Relativity is a great global brand, but we feel like kCura was a unique part of the Chicago tech scene—and, of course, the company most of us here at Relativity bought into when we first joined. Even the research we conducted early on showed us that Chicagoans knew kCura as a great place to work, as a tech success story, or for giving back to our local community.
We knew that we didn’t want to abandon any of that and that we’d have to work hard to make sure our friends here knew that although we have a new name, we’re the same team. Of course, being the same team might be obvious, but it made us keenly aware that work environment kCura offered could not be cast aside or overshadowed after the brands unified. And it won’t be; we’ll be evaluating what our team and community think of the transition over the next year to make sure our culture and the challenging work is still top of mind.
How else do you measure success?
When we’re talking about our brand, we measure everything we can. That hasn’t changed. Every piece of digital content is tracked, so we know what our social media followers like to see or what engages our blog subscribers. We also have regular user groups and an upcoming conference, Relativity Fest, where we can get real-time feedback from attendees. We even have a brand advisory group, where members let us know where we’re doing well and where we can do even better. We love feedback, and it’s crucial to how we define success.
How did you prepare employees? What was their reaction?
One of the things I love about Relativity is how transparent we are. We have a monthly All Hands meeting where Andrew Sieja, our founder, and CEO, shares in-depth looks at how our company is doing. Back in January, he shared the news that we’d be rebranding later in the year. The marketer in me wishes we had kept it under wraps a bit longer, but we have such a great team; in the eight months, it took to rebrand, not one person at our nearly 800-person strong company leaked the news.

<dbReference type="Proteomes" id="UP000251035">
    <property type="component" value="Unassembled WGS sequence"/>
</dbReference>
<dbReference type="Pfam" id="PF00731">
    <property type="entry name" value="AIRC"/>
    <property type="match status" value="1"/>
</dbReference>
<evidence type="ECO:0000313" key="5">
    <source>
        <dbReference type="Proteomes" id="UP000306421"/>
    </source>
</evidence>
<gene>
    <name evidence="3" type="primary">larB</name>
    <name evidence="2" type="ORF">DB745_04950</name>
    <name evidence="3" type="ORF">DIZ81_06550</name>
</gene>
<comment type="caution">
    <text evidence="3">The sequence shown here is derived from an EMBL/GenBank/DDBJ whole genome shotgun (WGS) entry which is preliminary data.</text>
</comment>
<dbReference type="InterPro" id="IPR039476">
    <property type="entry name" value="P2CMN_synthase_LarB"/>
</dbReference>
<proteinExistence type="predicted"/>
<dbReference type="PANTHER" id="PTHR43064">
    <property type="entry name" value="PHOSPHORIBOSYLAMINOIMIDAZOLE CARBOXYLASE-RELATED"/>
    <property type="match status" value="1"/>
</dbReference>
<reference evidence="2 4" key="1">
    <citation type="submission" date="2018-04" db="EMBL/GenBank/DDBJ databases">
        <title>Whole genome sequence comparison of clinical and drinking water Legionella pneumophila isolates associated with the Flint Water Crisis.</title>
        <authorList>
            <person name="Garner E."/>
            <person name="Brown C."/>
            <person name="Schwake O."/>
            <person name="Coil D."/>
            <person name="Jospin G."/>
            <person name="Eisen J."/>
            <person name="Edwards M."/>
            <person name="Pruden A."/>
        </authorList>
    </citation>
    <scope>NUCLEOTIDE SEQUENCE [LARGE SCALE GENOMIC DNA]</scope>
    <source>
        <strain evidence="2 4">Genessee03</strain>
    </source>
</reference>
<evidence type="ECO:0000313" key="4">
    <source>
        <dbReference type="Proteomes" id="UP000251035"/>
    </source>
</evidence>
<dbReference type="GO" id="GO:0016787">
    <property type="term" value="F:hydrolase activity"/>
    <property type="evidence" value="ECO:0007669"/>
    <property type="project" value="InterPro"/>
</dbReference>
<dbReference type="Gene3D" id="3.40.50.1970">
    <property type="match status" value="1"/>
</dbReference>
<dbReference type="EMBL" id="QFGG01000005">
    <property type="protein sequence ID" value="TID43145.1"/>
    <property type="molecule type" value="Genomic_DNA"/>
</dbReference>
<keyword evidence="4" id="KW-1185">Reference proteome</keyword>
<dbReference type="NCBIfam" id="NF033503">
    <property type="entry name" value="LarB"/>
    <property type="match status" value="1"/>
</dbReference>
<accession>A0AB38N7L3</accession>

For the most part, it turned out that folks were excited to become Relativity. We provided them with regular updates at All Hands, or through other internal communications. We even pulled together a cross-functional working group with representatives from every department around the company to be rebrand advocates and resources for their teams. By the time the date of the rebrand rolled around, our teams had done such a great job keeping everyone on the same page that it was essentially a non-event from an administrative standpoint. Don’t get me wrong: we had a great party on rebrand day, and a lot of teams were working hard behind the scenes, but it was seamless for employees coming into work on day one as Relativity. The lesson was clear, and it’s one we’ll remember going forward: take your time, be transparent, and get everyone involved.
Is there anything you’d change if you were doing it again?
We would rebrand the company sooner. The rebrand was a massive project, but it was a lot of fun. One of the reasons for that is that we had the chance to have some in-depth conversations with our employees and our community of customers, partners, and end users. The biggest thing we learned is that they were excited about the change, and had wondered for a while – years, in some cases – when it was going to happen.